It’s time to talk about the Telephone Consumer Protection Act.

The Telephone Consumer Protection Act of 1991 (TCPA) is a federal law that restricts telephone solicitations “telemarketing” and the use of automated telephone equipment. The TCPA limits the use of auto dialing equipment “robo-calls,” artificial or prerecorded voice messages, fax machines and birthed the national “Do Not Call Registry.”

When congress passed the law telemarketers were always interrupting dinner and junk faxes were wasting all the fax paper. It’s clear that a lot has changed in the world of telecommunications since then.  More recently, the Federal Communications Committee (FCC), the agency tasked with enforcement of the TCPA, promulgated rules targeting calls to cellphones, text messages and the sophisticated equipment and hardware used to annoy you today.

The following are common questions people have related to activities covered by the TCPA and the FCC rules.

Can telemarketers call my cell phone?

It Depends.  The FCC rules prohibit any call that “includes or introduces an advertisement or constitutes telemarketing,” using automated equipment or an artificial or prerecorded voice to a cellular telephone without your prior written permission.  This means that a real person, dialing a phone manually can still solicit business from you on your cell phone.  However, these days that is very unlikely to happen, so chances are the call is illegal. However, there are a few exceptions including calls not made for commercial purposes, emergency calls, calls from non-profits and some health care providers.

Even if the call itself is legal, it may violate the TCPA if it doesn’t include each of the following:

  • A clear statement at the beginning of the call identifying the business, individual, or other entity that is responsible for making the call;
  • A clear statement made during the call listing the telephone number (other than that of the auto-dialer or prerecorded message player that placed the call) of such business, other entity, or individual;
  • An automated, interactive voice- and/or key press-activated opt-out mechanism for the called person to make a do-not-call request

What about telemarketing calls to my land line?

Telemarketers cannot call your land line using an artificial or prerecorded voice without your prior express written consent.  Auto-dialing is ok, and the same exceptions and rules that apply to cell phone calls apply here.

How can I get telemarketers to stop calling me?

Add your phone number to the National Do Not Call Registry.  You can register your home phone number or wireless numbers on the national list for free online at, or by phone at 1-888-382-1222.  Make sure to call from the phone number you wish to register.  Your request should be good for 5 years.

What if I’m already on the Do-Not-Call list but still receive calls?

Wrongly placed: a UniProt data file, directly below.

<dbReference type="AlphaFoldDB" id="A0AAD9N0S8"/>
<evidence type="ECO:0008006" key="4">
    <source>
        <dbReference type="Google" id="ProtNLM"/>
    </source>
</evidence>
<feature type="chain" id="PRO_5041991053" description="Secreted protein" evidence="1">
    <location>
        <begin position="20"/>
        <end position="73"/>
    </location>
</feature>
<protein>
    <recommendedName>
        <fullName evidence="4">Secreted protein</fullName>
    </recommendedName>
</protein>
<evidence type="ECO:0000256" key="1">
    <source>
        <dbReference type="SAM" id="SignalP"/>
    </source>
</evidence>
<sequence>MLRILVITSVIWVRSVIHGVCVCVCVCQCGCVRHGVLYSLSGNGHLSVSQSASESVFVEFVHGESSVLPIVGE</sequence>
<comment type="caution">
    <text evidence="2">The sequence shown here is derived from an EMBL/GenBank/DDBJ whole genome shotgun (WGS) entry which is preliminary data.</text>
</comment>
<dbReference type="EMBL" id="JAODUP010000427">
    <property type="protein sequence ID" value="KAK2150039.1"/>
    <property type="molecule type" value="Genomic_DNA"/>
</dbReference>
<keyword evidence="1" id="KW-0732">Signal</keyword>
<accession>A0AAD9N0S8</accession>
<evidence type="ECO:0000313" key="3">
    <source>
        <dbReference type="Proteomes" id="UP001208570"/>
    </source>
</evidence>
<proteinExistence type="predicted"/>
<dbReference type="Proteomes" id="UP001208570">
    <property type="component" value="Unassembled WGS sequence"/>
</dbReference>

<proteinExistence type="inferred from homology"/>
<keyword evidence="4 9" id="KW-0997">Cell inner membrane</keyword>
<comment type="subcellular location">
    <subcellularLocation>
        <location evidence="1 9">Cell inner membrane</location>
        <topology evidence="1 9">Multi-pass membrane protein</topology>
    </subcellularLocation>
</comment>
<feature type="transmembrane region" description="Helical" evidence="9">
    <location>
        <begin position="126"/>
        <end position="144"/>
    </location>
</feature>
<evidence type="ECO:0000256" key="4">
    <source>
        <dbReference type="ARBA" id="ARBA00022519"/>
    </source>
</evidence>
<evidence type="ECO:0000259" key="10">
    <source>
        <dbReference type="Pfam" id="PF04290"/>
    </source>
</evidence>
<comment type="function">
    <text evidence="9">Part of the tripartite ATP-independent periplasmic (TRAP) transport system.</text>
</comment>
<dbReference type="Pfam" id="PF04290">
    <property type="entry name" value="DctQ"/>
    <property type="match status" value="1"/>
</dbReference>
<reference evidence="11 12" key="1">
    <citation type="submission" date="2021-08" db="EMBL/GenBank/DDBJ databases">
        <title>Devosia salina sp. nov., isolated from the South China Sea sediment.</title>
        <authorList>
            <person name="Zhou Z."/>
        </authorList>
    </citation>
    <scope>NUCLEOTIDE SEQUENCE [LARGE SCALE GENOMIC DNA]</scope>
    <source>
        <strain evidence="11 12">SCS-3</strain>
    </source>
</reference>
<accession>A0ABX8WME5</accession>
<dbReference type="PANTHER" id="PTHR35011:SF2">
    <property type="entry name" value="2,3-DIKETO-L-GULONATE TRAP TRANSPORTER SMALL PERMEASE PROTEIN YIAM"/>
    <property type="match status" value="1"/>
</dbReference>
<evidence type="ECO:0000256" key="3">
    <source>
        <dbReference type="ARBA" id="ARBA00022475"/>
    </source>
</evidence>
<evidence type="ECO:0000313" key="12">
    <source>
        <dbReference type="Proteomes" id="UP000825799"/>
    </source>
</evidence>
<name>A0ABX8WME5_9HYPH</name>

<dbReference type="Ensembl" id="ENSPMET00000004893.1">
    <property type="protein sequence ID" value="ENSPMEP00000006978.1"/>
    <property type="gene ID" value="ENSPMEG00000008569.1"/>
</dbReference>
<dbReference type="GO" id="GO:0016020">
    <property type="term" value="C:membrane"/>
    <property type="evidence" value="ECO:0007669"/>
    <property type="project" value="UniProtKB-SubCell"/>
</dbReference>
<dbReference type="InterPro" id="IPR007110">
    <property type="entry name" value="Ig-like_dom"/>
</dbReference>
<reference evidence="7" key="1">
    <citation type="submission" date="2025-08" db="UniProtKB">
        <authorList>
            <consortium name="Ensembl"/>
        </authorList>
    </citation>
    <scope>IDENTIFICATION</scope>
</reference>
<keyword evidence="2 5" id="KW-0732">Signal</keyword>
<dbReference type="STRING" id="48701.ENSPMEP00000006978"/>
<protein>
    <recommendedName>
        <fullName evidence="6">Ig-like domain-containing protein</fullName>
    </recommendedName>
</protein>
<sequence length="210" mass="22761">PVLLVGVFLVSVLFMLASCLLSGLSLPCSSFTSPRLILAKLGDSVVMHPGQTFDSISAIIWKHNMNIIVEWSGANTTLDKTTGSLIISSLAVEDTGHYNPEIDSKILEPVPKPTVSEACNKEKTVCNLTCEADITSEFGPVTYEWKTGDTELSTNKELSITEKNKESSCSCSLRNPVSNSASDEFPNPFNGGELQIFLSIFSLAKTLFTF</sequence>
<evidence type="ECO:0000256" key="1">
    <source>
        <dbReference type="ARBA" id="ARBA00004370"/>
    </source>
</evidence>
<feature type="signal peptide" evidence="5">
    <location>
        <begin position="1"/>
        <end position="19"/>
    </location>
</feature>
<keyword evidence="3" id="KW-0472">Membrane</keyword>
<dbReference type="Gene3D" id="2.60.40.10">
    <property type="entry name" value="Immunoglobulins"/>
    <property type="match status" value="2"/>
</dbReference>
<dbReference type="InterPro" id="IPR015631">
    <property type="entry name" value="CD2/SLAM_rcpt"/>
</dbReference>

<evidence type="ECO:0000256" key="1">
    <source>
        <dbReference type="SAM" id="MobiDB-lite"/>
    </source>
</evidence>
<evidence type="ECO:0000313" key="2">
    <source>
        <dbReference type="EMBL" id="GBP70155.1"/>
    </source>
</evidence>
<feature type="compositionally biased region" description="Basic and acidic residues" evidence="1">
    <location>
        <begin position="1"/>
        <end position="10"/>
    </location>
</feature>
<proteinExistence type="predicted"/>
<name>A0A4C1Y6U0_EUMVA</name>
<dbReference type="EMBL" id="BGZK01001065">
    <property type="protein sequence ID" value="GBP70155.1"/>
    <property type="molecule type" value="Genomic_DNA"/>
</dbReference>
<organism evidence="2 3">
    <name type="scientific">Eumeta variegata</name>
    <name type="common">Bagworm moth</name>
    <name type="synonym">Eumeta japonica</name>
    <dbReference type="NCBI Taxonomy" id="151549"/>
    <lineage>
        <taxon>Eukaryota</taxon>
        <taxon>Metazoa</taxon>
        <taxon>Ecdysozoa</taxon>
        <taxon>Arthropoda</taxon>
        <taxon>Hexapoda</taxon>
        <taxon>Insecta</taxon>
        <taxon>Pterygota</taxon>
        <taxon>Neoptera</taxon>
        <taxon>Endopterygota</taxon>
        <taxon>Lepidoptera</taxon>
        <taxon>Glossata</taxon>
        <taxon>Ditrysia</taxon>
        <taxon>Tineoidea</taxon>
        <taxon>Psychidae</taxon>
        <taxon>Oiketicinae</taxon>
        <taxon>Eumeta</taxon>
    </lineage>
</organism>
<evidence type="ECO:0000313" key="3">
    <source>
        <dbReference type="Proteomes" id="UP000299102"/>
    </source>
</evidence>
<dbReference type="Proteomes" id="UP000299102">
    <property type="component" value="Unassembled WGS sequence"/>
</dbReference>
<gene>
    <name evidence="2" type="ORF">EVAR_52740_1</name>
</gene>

Inform your caller that the number they have called in on the Do-Not-Call list and that you no longer wish to receive calls.  Record the name of the business, the number they used to contact you and the individual you spoke to (if it was in fact a human being).  Better yet, record the conversation with one of any available smart phone apps.  File a complaint with the FCC, and call an attorney.

Do pre-recorded calls from a debt collector violate the TCPA?

Before making auto-dialed or pre-recorded calls to your cell phone, a debt collector must obtain your express written or oral consent.  Some debt collectors will claim that you agreed to receive such calls when you signed the contract that gave rise to the debt or if you listed your cell phone as your primary contact.  This may or may not be true.  In any case, request written proof that you consented to receive cell phone calls, ask for written validation of the debt and tell them you don’t want to be contacted again. Do all that again in writing. In addition to TCPA, the debt collector’s actions may violate the Fair Debt Collection Practices Act (FDCPA), so it’s important to record the details of the conversation and contact an attorney if the calls continue.

Unfortunately, if the calls are being directed to your land line, your consent is not required, but I suggest you still follow the same steps.

What should I do if I am receiving calls from a debt collector for somebody else’s debt?

While debt collectors can claim a debtor consented to pre-recorded robo-calls when they signed a contract, the same argument does not apply to innocent parties.  If you are receiving calls for somebody else’s debt you may be eligible to receive compensation under the TCPA and the FDCPA.  Keep good records of each call and contact an attorney immediately.

How long do I have to bring a claim under the TCPA?

The statue of limitations is 2 years from the violation, but every day you delay will make it harder to gather evidence to prove your case and will increase the chances you won’t be able to find the guilty parties.

What are my remedies under the TCPA?

The TCPA allows victims to file a lawsuit in any state or federal court where they can recover up to $500 for each call that violates the law.  If the violations are “willful and knowing,” courts can award up to $1,500 per violation.  As previously discussed, if the calls are related to the collection of a debt, there may also be FDCPA violations.

The Law Office of Grant D. Gilmore specializes in defending Utahns from predatory and abusive business practices like those discussed in this post.  If you believe your rights under the TCPA have been violated, contact Grant today.

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